"One thing I always feel in the midst of trying to talk coherently about a story I’ve finished is that, you know, ninety per cent of it was intuitive, done at-speed, for reasons I can’t quite articulate, except in the 'A felt better than B' way. All these choices add up, and make the surface of the story, and, of course, the thematics and all that—but I’m not usually thinking about any of that too much, or too overtly. It’s more feeling than thinking—or a combination of the two, with feeling being in charge, and thinking sort of running around behind, making overly literal suggestions, and those feelings being sounded out and exercised and manifested via heavy editing and rewriting (as opposed to, say, planning and deciding). The important part of the writing process, for me, is trying to make choices that push the story in the most interesting direction, by which I mean the direction that causes the story to give off the most light. The story’s goal is to be fascinating and stimulating and irreducible; the writer’s job is to micromanage the text to make this happen."

From a recent George Saunders interview in The New Yorker. Love that bit about causing a story to give off the most light.

And yes, it has been a while since I've posted anything here. I am aware.

Tuesday, August 28, 2012

Are You Somebody?

From last month's VAMP reading in San Diego...

So Say We All: Andrew Roe from Shoko Hachiya on Vimeo.

Saturday, August 11, 2012

The Dusty Hum of Who You Are

Last week I finished the latest draft of my novel Believers. It's now circulating in the world, getting feedback.

It's a very strange/very good feeling. By that I mean there's a huge sense of accomplishment and completion. This is a book I've been working on for a long time now, and there were times when I seriously wondered if I'd ever finish. But I did. For now, that is.

And I say "very strange" because, as I wait for the aforementioned feedback, I'm not sure what's next. Likely more revising, if the feedback is positive. We shall see.

In the meantime, I've decided to re-read Don DeLillo's Underworld. It's a book that I first read when it came out back in 1997, and it had a great influence on me in general but also specifically on Believers. It inspired me to write a more sprawling, multi-voiced, multi-layered novel. It inspired me to take chances and write from points of view that were out of my comfort zone. And the sentences: they inspired me to be a better writer, to see and explore greater possibilities in language.

Here's a paragraph from Underworld, from the prologue (originally published in Harper's as "Pafko at the Wall"), which just might be one my favorite paragraphs of all time:

"Men passing in and out of the toilets, men zipping their flies as they turn from the trough and other men approaching the long receptacle, thinking where they want to stand and next to whom and not next to whom, and the old ballpark's reek and mold are consolidated here, generational tides of beer and shit and cigarettes and peanut shells and disinfectants and pisses in untold millions, and they are thinking in the ordinary way that helps a person glide through a life, thinking thoughts unconnected to events, the dusty hum of who you are, men shouldering through the traffic in the men's room as the game goes on, the coming and going, the lifting out of dicks and the meditative pissing."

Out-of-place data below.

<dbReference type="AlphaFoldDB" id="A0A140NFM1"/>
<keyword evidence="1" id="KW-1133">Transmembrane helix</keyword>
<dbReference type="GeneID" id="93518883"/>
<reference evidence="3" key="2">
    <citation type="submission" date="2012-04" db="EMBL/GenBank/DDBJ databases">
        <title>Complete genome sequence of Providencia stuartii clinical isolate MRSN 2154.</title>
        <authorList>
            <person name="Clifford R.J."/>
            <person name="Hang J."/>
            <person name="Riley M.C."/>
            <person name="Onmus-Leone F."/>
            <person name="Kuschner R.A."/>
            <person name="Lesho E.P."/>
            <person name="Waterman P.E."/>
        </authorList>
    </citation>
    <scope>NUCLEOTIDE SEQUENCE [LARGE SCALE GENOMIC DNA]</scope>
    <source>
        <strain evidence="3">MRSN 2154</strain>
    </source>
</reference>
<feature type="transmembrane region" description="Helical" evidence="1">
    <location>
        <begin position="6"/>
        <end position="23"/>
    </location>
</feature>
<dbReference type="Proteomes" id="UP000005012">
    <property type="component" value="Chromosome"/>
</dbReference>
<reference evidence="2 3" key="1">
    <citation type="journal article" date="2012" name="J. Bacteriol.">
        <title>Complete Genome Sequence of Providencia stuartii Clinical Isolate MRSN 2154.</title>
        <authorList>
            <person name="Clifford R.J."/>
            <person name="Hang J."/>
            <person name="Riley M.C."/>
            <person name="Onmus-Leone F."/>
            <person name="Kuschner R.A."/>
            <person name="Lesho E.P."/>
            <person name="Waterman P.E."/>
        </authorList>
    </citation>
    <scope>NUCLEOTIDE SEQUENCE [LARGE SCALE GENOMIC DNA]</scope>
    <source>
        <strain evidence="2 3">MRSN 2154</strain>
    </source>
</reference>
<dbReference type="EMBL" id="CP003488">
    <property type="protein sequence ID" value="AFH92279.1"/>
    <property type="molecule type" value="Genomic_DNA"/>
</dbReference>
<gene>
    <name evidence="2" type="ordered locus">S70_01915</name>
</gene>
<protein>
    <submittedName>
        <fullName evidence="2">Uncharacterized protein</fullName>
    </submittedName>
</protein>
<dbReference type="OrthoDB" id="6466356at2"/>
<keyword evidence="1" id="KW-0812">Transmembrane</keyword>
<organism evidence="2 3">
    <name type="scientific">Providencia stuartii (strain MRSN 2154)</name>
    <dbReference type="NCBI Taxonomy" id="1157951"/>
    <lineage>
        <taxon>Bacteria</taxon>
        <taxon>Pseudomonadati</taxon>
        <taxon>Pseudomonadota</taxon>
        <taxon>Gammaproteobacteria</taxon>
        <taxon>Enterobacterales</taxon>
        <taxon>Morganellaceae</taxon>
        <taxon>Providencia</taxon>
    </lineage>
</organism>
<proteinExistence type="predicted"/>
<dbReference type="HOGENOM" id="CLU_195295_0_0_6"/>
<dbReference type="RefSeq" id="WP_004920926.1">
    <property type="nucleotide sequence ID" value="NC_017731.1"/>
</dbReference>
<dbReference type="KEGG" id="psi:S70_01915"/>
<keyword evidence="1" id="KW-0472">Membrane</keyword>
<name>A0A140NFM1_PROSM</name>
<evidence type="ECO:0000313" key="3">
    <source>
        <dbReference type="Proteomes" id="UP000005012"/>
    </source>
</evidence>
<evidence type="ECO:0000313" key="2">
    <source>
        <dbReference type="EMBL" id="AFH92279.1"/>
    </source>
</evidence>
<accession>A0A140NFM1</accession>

Tuesday, August 7, 2012

Babies in the House

That's the name of a new short story of mine, published in the latest issue of Corium Magazine.

The issue also features work by Kevin Wilson, Amber Sparks, Brandi Wells, Cynthia Reeser and many other fine writers.

Friday, July 20, 2012

Upcoming Reading: "I'm Your Biggest Fan"


Yes, I will be making a rare public appearance next week: I'll be a reader Thursday night, July 26, at So Say We All's July VAMP (Visual Art, Music, Performance) Showcase in San Diego.

These readings always have a theme. And the theme this time around is "I'm Your Biggest Fan."

So I'll be reading my stalker story, "Are You Somebody?" (published in Juked a while back).

Details here.

Wednesday, July 18, 2012

Revision

Have you been following all the posts on revision over at Necessary Fiction this month?

Well, you should be.

Superstar writer and editor Matthew Salesses has been posting some wonderful stuff by some wonderful writers.

Matt was also kind enough to ask me to put down some thoughts on revision, and here's the result.

Sunday, July 8, 2012

Downstream

"The first kiss plummeted him down a hole and popped him out into a world he thought he could get along in -- as if he'd been pulling hard the wrong way and was now turned around headed downstream. They spent the whole afternoon among the daisies kissing. He felt glorious and full of more blood than he was supposed to have in him."

Denis Johnson, Train Dreams

Saturday, June 30, 2012

Some Things...

I was asked to write an essay about revision. It will come out some time next month.

I have a few new stories that will also be published next month.

I finished a draft of my novel, Believers, which clocked in at about 100K words. I'm currently revising and honing it down (I talk about this in the essay mentioned above). My goal is to be "done" by the end of the summer.

Some good writing advice here.

I really want to see Moonrise Kingdom.

Saturday, June 23, 2012

Costco Lit


An excerpt from the novel-in-progress...